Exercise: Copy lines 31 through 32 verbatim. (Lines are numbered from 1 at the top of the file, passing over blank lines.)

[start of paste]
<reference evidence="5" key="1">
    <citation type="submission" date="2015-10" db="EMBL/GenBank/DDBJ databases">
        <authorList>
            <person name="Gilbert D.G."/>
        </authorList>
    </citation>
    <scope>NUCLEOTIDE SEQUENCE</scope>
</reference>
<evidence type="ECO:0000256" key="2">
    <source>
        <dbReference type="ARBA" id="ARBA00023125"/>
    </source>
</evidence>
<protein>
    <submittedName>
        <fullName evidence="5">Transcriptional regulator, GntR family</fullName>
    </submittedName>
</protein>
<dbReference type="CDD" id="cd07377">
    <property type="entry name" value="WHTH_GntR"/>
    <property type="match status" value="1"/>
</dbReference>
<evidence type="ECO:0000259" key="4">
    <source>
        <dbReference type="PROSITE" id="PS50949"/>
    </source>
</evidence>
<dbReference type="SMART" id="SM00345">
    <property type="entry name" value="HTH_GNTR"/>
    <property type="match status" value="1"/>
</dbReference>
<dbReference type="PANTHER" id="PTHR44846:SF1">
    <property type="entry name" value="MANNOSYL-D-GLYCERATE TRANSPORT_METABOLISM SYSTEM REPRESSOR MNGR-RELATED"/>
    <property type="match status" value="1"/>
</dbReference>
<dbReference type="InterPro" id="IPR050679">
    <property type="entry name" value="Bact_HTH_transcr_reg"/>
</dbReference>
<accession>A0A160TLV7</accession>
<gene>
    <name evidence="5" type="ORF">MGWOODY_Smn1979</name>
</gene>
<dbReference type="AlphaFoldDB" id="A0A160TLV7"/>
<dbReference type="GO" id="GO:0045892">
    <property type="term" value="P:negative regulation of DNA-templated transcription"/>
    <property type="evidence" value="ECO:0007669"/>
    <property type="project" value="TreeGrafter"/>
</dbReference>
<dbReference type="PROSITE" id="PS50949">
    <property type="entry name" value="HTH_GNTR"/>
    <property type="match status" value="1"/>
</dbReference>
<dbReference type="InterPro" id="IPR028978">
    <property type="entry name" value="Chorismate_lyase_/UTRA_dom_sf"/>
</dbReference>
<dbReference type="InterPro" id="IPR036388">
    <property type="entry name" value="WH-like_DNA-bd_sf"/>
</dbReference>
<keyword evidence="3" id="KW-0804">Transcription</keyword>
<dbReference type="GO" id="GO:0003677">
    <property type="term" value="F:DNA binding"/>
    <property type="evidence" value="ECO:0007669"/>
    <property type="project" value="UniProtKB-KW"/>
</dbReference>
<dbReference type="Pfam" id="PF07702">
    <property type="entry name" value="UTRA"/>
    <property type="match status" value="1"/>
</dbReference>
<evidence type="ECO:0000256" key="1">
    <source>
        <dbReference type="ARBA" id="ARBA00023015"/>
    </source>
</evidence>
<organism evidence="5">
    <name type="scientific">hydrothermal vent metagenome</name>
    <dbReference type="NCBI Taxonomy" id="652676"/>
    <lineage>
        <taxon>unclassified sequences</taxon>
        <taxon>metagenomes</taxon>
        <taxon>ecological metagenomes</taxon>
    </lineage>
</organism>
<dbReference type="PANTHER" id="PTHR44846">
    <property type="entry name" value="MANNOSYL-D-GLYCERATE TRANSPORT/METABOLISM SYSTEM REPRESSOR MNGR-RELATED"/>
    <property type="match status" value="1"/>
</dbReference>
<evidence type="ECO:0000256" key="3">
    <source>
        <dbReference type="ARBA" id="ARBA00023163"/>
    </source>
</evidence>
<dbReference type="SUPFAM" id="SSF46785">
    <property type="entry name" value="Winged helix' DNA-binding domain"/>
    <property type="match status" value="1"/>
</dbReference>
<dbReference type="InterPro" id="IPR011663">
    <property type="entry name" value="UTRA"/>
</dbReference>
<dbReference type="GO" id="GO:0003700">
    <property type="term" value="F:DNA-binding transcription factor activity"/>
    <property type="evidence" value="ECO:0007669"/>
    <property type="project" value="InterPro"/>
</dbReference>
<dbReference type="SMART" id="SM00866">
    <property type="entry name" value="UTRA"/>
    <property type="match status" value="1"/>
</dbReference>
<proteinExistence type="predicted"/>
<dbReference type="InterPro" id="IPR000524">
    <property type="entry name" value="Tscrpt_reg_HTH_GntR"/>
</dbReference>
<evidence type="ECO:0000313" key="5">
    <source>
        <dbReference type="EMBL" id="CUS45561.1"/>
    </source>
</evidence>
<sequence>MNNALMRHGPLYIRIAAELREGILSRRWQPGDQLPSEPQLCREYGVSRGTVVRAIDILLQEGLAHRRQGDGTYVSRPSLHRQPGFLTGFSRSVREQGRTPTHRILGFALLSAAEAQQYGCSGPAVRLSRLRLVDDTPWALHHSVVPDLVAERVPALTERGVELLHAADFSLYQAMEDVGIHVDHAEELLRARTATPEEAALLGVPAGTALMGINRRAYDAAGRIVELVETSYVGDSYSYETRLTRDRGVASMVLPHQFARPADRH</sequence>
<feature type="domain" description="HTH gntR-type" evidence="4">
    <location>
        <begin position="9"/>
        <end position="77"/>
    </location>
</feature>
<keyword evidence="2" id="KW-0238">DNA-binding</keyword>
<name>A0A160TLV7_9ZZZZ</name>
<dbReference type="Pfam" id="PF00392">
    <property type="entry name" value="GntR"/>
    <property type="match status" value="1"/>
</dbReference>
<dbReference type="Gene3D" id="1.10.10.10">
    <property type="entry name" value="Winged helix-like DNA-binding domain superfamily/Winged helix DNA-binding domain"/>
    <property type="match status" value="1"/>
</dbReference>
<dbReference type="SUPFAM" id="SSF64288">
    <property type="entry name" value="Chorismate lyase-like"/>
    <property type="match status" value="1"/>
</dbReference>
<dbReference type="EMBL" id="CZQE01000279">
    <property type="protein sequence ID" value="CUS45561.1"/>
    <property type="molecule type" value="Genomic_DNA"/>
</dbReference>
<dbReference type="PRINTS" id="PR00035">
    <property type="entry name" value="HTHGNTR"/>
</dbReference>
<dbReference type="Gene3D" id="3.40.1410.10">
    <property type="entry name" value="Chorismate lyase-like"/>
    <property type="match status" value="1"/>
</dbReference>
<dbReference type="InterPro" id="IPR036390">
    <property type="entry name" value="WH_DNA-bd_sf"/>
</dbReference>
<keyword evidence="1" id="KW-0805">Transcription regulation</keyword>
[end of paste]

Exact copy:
</dbReference>
<dbReference type="PANTHER" id="PTHR44846:SF1">